InfoWatch Group, a Russian security company, has introduced a smartphone that prevents apps from collecting your personal data. The Taiga phone is intended to keep apps from tracking any user activity, especially any work-related emails, documents and photos, but broadly prevents any app from collecting or sending usage data. Apps like Gmail – which is known for scanning email text to power ads – can be used on the Taiga phone, but the app will not be able to collect or report data.
The phone runs on Android, it is a forked version designed to run in tandem with InfoWatch-created firmware. The first 50,000 Taiga phones are being delivered to employees of Russian companies co-owned by the state.
The Taiga, which gets its name from the boreal snow forest terrain of Siberia and Canada, is just the latest example of the technological cold war that has emerged between the U.S. and Russia. Just over two weeks ago, the U.S. government banned software from the Moscow-based security firm Kaspersky Lab, citing alleged ties to the Russian government. Natalya Kaspersky, co-founder and previous CEO of the Kaspersky Lab, is now President of InfoWatch Group.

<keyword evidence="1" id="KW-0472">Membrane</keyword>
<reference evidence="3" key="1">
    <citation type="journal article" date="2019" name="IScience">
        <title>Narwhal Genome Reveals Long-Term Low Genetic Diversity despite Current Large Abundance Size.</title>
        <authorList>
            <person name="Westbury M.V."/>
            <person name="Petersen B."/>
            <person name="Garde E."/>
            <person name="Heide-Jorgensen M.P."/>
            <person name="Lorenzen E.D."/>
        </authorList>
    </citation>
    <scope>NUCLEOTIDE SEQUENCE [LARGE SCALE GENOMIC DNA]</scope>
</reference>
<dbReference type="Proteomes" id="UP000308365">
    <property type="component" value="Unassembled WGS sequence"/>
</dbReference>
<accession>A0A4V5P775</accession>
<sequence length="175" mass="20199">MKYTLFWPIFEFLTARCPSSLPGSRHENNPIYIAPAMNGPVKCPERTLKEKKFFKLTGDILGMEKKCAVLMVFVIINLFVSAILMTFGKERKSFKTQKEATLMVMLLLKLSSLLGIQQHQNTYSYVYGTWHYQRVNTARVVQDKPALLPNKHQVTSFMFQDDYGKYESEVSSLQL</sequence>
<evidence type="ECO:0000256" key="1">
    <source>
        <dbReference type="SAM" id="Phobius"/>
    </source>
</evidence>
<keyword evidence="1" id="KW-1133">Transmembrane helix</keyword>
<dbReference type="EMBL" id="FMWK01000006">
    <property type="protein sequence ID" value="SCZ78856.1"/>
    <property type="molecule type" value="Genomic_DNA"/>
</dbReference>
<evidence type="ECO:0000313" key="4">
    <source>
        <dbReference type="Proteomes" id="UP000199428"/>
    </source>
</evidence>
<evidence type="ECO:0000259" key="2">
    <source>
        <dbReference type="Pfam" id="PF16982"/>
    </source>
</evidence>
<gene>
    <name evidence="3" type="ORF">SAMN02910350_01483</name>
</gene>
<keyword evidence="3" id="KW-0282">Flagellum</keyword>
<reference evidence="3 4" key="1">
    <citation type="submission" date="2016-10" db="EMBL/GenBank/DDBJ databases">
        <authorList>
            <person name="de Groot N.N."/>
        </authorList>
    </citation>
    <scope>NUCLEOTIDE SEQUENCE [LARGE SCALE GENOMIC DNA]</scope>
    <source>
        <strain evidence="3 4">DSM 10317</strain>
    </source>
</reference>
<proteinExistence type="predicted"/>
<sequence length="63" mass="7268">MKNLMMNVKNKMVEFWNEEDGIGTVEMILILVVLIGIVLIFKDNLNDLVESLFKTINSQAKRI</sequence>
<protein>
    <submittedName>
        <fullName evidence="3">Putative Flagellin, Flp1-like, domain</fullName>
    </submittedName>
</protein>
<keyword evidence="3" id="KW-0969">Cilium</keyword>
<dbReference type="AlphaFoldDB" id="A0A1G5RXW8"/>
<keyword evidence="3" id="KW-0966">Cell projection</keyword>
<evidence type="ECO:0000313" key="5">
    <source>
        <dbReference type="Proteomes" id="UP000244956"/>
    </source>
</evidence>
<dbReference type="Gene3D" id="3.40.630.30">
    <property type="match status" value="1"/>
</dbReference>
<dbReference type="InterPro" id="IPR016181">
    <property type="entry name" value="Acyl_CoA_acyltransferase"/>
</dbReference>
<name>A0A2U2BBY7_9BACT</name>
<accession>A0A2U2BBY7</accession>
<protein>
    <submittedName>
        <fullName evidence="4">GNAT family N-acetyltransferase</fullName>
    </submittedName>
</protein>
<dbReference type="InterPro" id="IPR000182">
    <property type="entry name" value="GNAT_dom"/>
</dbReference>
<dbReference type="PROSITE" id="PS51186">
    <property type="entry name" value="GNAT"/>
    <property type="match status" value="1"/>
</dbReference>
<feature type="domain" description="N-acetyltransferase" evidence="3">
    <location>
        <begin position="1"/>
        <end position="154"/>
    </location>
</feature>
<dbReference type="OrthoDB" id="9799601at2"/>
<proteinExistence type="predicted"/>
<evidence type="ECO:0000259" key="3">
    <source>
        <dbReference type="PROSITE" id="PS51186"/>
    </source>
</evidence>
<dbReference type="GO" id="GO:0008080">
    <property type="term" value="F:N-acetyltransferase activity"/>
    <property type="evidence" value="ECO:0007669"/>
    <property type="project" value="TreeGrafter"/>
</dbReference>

And last November, the Kremlin-backed a plan to replace all Microsoft software in government offices with Russian equivalents, which was followed by a ban on the Microsoft-owned LinkedIn. InfoWatch recently opened offices in Malaysia and the United Arab Emirates, so the Taiga may appear in these countries soon.